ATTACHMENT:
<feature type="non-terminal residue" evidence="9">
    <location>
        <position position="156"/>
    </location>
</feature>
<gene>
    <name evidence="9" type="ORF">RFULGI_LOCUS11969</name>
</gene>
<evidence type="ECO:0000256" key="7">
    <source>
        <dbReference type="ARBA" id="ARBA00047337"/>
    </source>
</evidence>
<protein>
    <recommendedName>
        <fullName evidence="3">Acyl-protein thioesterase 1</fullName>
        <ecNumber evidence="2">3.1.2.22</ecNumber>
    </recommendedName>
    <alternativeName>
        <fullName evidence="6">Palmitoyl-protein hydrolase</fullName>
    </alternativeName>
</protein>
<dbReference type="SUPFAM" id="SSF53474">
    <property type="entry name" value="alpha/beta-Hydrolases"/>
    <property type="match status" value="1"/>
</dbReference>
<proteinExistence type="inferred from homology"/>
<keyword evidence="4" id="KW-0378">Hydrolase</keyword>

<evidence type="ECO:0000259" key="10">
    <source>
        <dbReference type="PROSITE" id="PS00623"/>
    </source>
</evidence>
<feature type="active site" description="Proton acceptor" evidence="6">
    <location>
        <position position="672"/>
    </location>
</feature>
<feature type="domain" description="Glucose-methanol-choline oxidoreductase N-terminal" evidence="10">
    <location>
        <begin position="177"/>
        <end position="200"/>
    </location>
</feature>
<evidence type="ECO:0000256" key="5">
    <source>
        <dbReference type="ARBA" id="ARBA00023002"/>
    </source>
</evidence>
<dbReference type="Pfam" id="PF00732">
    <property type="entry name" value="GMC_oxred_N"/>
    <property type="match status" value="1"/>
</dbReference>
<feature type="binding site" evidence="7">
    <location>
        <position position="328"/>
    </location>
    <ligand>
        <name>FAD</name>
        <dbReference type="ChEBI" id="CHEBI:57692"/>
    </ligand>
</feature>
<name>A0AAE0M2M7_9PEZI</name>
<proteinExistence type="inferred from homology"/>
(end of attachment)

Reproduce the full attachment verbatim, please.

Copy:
<feature type="non-terminal residue" evidence="9">
    <location>
        <position position="156"/>
    </location>
</feature>
<gene>
    <name evidence="9" type="ORF">RFULGI_LOCUS11969</name>
</gene>
<evidence type="ECO:0000256" key="7">
    <source>
        <dbReference type="ARBA" id="ARBA00047337"/>
    </source>
</evidence>
<protein>
    <recommendedName>
        <fullName evidence="3">Acyl-protein thioesterase 1</fullName>
        <ecNumber evidence="2">3.1.2.22</ecNumber>
    </recommendedName>
    <alternativeName>
        <fullName evidence="6">Palmitoyl-protein hydrolase</fullName>
    </alternativeName>
</protein>
<dbReference type="SUPFAM" id="SSF53474">
    <property type="entry name" value="alpha/beta-Hydrolases"/>
    <property type="match status" value="1"/>
</dbReference>
<proteinExistence type="inferred from homology"/>
<keyword evidence="4" id="KW-0378">Hydrolase</keyword>

<evidence type="ECO:0000259" key="10">
    <source>
        <dbReference type="PROSITE" id="PS00623"/>
    </source>
</evidence>
<feature type="active site" description="Proton acceptor" evidence="6">
    <location>
        <position position="672"/>
    </location>
</feature>
<feature type="domain" description="Glucose-methanol-choline oxidoreductase N-terminal" evidence="10">
    <location>
        <begin position="177"/>
        <end position="200"/>
    </location>
</feature>
<evidence type="ECO:0000256" key="5">
    <source>
        <dbReference type="ARBA" id="ARBA00023002"/>
    </source>
</evidence>
<dbReference type="Pfam" id="PF00732">
    <property type="entry name" value="GMC_oxred_N"/>
    <property type="match status" value="1"/>
</dbReference>
<feature type="binding site" evidence="7">
    <location>
        <position position="328"/>
    </location>
    <ligand>
        <name>FAD</name>
        <dbReference type="ChEBI" id="CHEBI:57692"/>
    </ligand>
</feature>
<name>A0AAE0M2M7_9PEZI</name>
<proteinExistence type="inferred from homology"/>